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Stop strawberries from rotting in the garden by avoiding one of the 'biggest mistakes'

It’s now strawberry season, meaning British gardeners are on the look out for that sweet spot between underripe and mushy.

And to avoid these delicious red berries turning into a mush in no time, green-fingered Brits must ensure they receive the proper care.

This means avoiding one of the “biggest mistakes” when growing these plants.

Summer heat can be brutal on strawberries, drying out the soil and hindering those juicy red berries you’re craving.

Luckily, a simple addition to their mulch – that many often forget – can completely resolve the issue.

A layer of straw acts like a magic shield, locking moisture in the ground and preventing it from evaporating.

Straw also protects your precious berries from getting scratched or dirtied by soil contact, so remember this simple step that makes a big difference in the health and flavour of your harvest.

And if you don’t have a garden but still like to enjoy the freshest strawberries at home, there is a storage trick to keep them firm for longer.

Amy Cross, a cookbook author and founder of the money-saving food website The Cross Legacy, has shared a foolproof method that will keep strawberries looking, and tasting their best.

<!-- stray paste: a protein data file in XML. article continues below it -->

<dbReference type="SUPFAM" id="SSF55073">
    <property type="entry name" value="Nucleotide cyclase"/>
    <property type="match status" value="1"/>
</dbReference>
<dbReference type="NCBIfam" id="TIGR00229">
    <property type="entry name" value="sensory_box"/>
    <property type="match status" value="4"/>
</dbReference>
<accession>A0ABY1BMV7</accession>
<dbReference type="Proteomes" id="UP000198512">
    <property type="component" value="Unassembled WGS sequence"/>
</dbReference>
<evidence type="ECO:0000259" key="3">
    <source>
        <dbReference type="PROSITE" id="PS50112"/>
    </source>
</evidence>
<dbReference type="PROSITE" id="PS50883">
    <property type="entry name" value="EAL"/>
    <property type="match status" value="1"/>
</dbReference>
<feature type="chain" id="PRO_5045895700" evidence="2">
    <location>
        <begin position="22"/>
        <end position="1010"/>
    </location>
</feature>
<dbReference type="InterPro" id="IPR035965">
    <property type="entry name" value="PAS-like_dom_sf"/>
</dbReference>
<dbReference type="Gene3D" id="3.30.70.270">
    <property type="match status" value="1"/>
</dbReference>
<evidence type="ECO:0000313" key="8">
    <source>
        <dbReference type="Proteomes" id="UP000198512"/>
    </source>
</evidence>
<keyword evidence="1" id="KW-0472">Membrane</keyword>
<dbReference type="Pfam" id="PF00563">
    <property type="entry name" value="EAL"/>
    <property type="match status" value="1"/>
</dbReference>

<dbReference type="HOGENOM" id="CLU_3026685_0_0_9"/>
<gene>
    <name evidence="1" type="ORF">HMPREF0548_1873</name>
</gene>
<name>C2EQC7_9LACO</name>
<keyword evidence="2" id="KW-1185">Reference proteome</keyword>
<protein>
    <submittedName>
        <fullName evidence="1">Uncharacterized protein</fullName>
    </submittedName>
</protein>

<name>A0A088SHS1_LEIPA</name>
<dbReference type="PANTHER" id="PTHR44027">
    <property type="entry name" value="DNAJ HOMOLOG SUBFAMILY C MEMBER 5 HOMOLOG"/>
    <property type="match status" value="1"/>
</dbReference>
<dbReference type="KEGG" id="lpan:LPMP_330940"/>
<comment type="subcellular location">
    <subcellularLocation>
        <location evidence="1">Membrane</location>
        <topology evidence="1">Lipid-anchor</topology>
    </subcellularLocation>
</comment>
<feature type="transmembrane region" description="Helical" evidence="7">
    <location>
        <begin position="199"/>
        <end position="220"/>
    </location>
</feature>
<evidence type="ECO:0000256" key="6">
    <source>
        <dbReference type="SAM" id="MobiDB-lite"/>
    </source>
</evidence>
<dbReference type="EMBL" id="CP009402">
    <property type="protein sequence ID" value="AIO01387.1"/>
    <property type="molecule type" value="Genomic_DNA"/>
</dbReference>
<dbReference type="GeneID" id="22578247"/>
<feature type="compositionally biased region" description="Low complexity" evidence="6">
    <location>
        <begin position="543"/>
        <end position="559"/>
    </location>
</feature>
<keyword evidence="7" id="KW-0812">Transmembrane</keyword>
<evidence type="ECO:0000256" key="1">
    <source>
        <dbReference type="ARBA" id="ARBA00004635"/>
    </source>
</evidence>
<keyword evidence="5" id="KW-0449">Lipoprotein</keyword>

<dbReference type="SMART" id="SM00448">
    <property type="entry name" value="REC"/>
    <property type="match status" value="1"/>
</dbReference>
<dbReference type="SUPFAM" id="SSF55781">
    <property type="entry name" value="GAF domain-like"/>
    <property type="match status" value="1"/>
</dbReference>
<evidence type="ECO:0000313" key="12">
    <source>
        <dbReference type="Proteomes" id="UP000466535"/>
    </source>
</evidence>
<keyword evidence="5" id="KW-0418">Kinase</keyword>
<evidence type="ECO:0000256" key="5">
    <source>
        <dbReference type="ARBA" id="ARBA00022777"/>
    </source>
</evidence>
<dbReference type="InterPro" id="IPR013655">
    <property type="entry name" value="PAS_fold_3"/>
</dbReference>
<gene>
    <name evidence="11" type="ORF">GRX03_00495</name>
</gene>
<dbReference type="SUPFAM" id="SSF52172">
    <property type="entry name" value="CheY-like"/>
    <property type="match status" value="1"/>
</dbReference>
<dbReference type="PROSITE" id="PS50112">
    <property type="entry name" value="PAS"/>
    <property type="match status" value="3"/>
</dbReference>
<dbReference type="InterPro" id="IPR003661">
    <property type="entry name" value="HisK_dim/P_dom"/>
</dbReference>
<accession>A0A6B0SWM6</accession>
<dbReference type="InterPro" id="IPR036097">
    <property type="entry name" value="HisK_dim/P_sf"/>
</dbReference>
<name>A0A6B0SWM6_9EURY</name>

All you need is a simple glass jar, which stops mould from reaching the strawberries as it acts as a barrier to stop exposure to air and moisture.

First, put the strawberries in a large bowl and wash them under running water to scrub off any excess dirt – lingering bacteria will cause the berries to spoil quickly.

Then, pour 60ml of white vinegar and two litres of water into another bowl, set a timer and leave the strawberries to soak for a couple of minutes.

Amy warned: “It is imperative that you only let these berries soak in the solution for two minutes. If you leave your strawberries in the water for any longer than this, they will start the fermentation process. At that point, it won’t matter what you do with them, they will not last.”

Take the clean strawberries and gently drain them in a colander. Next, place the berries on a clean towel to dry off for a few hours. There’s no need to pat them dry or you may risk bruising the soft flesh of the fruit.

When the berries are “bone dry”, as put by Amy, place a clean paper towel at the bottom of a sterilised glass jar before carefully placing the strawberries into the container.

Pop the jar in the fridge to extend the shelf life of the fruits as much as possible. According to Amy, this method will give you “fresh strawberries to enjoy for the next three weeks”.


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